Move over Peter Jackson: the Finns did a live-action adaptation of The Lord of the Rings first. This Gollum (‘Klonkku’) doesn’t have the benefits of CGI, however, and since he’s played by the same actor who plays Aragorn (Kari Väänänen), this means a Gollum who is a good deal more well-fed than you would normally expect.

He’s got the Bakshi loin-cloth thing going, of course, and definitely manages to feel both pitiable and insane. Of all the Gollums in this list, this is the one you could imagine as an escapee from a mental asylum. He’s not a monster in the way that the Soviet Gollum is, but you really wouldn’t want to be alone with him…

(vii) The 2001-2003 and 2012 Jackson Gollum

Image result for jackson gollum

The now-iconic Andy Serkis Gollum. Small, malevolent, and deformed, there is something childlike about the Jackson Gollum, something that evokes a demonic changeling. Which is a decent enough interpretation – he’s both pitiable yet unholy. Bonus points also for the very well done transformation sequence, which conjures up something worthy of Poe.

On the other hand, as with Bakshi, the Jackson Gollum is more appropriate for The Lord of the Rings than The Hobbit, where he is largely reduced to making the audience feel clever (“we know more about this creature than Bilbo does, because we’ve already met him”). Oh, how I wish we’d got the Del Toro Hobbit instead…

This Gollum, of course, wears the Bakshi loincloth, which means that the garment is pretty much associated with the character now, even though it’s not an original invention of Jackson, nor actually how Tolkien imagined the character.

Which actually begs the question – how did Tolkien imagine Gollum, and what was the character actually wearing in the book?

It turns out Tolkien presents multiple differing descriptions of the character – Gollum is, at turns, described as both black and pale. However, the conundrum is resolved in an unpublished essay. Gollum wore conventional (black) clothes over pale skin:

Gollum was according to Gandalf one of a riverside hobbit people – and therefore in origin a member of a small variety of the human race, although he had become deformed during his long inhabiting of the dark lake. His long hands are therefore more or less right.* [*Not his feet. They are exaggerated. They are described as webby (Hobbit 88), like a swan’s (I. 398), but had prehensile toes (II 219).] But he was very thin – in The L.R. emaciated, not plump and rubbery; he had for his size a large head and a long thin neck, very large eyes (protuberant), and thin lank hair . . . He is often said to be dark or black (II 219, 220 where he was in moonlight).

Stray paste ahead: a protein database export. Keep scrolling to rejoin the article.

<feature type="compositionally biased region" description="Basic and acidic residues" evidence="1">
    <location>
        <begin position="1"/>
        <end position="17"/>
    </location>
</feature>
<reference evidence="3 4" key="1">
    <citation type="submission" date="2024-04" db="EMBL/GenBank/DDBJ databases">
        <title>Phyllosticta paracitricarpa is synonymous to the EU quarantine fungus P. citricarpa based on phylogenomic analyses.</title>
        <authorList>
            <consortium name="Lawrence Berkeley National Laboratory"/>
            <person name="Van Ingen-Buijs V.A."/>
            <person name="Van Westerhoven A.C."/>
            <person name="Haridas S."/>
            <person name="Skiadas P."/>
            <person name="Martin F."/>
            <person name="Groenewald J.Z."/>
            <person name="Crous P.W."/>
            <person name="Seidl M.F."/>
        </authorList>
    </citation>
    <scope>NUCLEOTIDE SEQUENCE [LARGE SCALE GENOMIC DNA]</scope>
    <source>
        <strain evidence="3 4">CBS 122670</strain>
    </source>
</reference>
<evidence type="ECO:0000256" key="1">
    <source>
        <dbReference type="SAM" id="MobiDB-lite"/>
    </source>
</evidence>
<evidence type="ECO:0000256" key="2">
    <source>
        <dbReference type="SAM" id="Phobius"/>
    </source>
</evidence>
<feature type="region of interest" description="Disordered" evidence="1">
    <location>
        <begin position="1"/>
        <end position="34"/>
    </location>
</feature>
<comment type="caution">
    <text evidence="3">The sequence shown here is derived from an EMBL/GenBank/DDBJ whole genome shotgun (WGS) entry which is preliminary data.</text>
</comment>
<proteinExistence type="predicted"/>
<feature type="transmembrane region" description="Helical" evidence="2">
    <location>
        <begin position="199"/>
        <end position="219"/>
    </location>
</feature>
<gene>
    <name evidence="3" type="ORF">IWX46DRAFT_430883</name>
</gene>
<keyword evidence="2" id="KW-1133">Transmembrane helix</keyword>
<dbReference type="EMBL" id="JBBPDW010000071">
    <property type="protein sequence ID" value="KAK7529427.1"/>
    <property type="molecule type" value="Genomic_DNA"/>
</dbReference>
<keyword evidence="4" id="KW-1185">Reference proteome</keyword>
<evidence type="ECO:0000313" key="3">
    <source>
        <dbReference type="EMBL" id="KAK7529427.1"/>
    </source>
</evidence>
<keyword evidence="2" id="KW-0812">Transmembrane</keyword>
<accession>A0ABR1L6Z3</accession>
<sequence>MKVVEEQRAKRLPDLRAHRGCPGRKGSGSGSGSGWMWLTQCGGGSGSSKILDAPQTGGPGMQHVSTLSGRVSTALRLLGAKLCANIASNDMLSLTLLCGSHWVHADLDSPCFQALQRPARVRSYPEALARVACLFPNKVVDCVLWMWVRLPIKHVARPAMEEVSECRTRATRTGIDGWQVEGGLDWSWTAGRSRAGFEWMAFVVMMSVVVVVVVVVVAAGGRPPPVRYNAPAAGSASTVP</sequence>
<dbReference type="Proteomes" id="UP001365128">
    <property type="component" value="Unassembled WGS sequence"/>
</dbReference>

Gollum was never naked. He had a pocket . . . He evidently had black garments in II 219 & eagle passage II 253: like ‘the famished skeleton of some child of Men, its ragged garment still clinging to it, its long arms and legs almost bone-white and bone-thin.’

His skin was white, no doubt with a pallor increased by dwelling long in the dark, and later by hunger. He remained a human being, not an animal or a mere bogey, even if deformed in mind and body: an object of disgust, but also of pity – to the deep-sighted, such as Frodo had become. There is no need to wonder how he came by clothes or replaced them: any consideration of the tale will show that he had plenty of opportunities by theft, or charity (as of the Wood-elves), throughout his life.

(Bodleian, Department of Western Manuscripts, Tolkien Papers, A61 fols 1–31.)

Neither loincloth nor nudity in sight, though I would be very surprised if anyone will ever depict Gollum with pocketed garments.

Addendum: With the recovery of Khraniteli in March 2021, there is a further Gollum. Behold, the 1991 Soviet Gollum:

In contrast to the 1985 version, this one is less monstrous – probably because we see his transformation. Rather than a fanged cannibal, the 1991 Soviet Gollum bears an uncanny resemblance to Old Gregg from the Mighty Boosh. One wonders if he likes Baileys as much as the Ring.

He also has a very small screen-time, relative to the 1985 Gollum.

One thought on “Representations of Gollum on Screen

  1. Pingback: Review: The Lord of the Rings [Film] (1978) | A Phuulish Fellow

Leave a Reply

Fill in your details below or click an icon to log in: Logo

You are commenting using your account. Log Out /  Change )

Google photo

You are commenting using your Google account. Log Out /  Change )

Twitter picture

You are commenting using your Twitter account. Log Out /  Change )

Facebook photo

You are commenting using your Facebook account. Log Out /  Change )

Connecting to %s

<span>%d</span> bloggers like this: